If you could deliver a 1 hour workshop, dedicated to disability inclusion, to the entire population what would you focus on?

The first thing that comes to mind is mindset. I have lost count of the number of people who have told me I’m “an inspiration”. Not because I have found a cure for a disease or because I’ve sailed solo around the world, no, simply because I go about my day-to-day life as most of us do. Since I’ve been pregnant, it’s been even more so, it’s like my eyesight is somehow connected to my ability to reproduce. Don’t get me wrong, I would love to inspire people for the right reasons, and I hope to inspire my child to work hard and be a good human being; but being disabled does not make me somehow inspirational by default.

If there was time, I’d also like to include some education on guide dogs. You may or may not be surprised by the number of adults who pet Bruce when he’s harnessed and working. Sometimes they ask and I have to politely ask them not to, other times they just go directly to Bruce. He’s a beautiful dog, with a beautiful nature, but distracting him could put one or both of us in danger.

Are there places, systems, or services you regularly find difficult to access?

Technology advances are really helping with accessibility for the blind, although I do often feel the world is still built for the sighted.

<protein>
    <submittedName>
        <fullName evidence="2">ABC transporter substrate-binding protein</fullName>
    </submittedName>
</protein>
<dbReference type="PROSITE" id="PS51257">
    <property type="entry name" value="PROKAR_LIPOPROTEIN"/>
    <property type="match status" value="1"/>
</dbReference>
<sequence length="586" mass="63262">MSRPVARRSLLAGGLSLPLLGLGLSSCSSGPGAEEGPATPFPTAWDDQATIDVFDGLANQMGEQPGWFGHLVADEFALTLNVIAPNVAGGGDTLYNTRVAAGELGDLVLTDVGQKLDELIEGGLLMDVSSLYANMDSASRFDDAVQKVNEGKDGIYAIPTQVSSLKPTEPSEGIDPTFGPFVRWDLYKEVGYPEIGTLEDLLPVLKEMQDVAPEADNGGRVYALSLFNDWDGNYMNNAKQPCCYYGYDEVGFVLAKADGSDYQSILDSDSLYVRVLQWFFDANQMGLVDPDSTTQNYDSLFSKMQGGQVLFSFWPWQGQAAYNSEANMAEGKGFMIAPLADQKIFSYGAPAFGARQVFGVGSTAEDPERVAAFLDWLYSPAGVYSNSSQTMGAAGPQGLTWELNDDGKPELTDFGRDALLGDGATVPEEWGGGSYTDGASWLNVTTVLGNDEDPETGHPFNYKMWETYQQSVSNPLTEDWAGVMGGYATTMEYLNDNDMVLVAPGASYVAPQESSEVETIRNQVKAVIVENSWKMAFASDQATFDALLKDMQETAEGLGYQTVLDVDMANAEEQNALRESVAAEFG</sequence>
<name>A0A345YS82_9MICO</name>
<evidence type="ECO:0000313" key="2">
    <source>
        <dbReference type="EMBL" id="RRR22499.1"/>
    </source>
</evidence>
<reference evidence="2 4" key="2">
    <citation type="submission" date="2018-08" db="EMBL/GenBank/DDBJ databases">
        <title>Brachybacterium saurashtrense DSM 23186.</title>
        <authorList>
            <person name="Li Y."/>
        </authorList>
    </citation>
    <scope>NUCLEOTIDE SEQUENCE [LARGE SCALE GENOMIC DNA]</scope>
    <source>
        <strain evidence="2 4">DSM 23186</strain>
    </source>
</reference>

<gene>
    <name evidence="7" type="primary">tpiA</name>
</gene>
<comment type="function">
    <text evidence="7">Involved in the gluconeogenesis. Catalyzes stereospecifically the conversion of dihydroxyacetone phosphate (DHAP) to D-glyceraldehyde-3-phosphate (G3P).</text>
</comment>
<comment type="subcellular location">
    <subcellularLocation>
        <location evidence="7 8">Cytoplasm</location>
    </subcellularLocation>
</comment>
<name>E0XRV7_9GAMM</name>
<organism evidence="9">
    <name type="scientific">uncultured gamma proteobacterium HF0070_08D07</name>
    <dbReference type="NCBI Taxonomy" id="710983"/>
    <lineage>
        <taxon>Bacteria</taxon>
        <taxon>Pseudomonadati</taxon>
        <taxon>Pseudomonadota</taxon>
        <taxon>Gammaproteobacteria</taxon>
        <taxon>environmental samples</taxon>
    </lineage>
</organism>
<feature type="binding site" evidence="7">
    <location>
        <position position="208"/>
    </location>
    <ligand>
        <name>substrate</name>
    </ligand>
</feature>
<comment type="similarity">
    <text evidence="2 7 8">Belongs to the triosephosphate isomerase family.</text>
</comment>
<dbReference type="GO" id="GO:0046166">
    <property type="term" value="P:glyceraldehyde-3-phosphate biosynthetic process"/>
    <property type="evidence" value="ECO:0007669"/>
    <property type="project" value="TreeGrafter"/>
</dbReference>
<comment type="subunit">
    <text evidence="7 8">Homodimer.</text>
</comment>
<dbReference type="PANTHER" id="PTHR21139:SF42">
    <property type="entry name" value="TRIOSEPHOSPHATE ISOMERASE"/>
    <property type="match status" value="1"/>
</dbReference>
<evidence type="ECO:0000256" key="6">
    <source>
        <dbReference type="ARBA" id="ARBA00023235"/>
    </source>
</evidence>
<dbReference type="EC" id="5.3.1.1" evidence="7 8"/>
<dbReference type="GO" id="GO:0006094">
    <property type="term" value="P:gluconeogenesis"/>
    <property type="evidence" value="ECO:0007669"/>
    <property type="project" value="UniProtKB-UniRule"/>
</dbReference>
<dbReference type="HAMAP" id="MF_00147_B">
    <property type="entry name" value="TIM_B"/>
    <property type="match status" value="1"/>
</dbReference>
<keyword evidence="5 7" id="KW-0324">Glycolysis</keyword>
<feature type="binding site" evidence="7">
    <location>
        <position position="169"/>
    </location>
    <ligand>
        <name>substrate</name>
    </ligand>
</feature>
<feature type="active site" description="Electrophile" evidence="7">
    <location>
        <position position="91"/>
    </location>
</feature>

There are many websites that I can’t access and others that I technically can, but they just aren’t usable. No one wants a painful user experience accessing information or buying a new bathmat.

Similarly, there are still companies who send me hard copy documents or invoices even though I’ve told them I’m blind. Some people I speak to think they are helpful and suggest they can provide a larger font, getting them to understand it could be the size of my apartment block and I still couldn’t see it is quite a challenge.

At work, there are often communications I miss because they haven’t been created with accessibility in mind. Things like “refer to the above image”, with no alternative text on the image so I have no idea what I’m referring to. Not all images will be contextual, but it can be frustrating knowing there’s an image in use and not knowing what it is or why.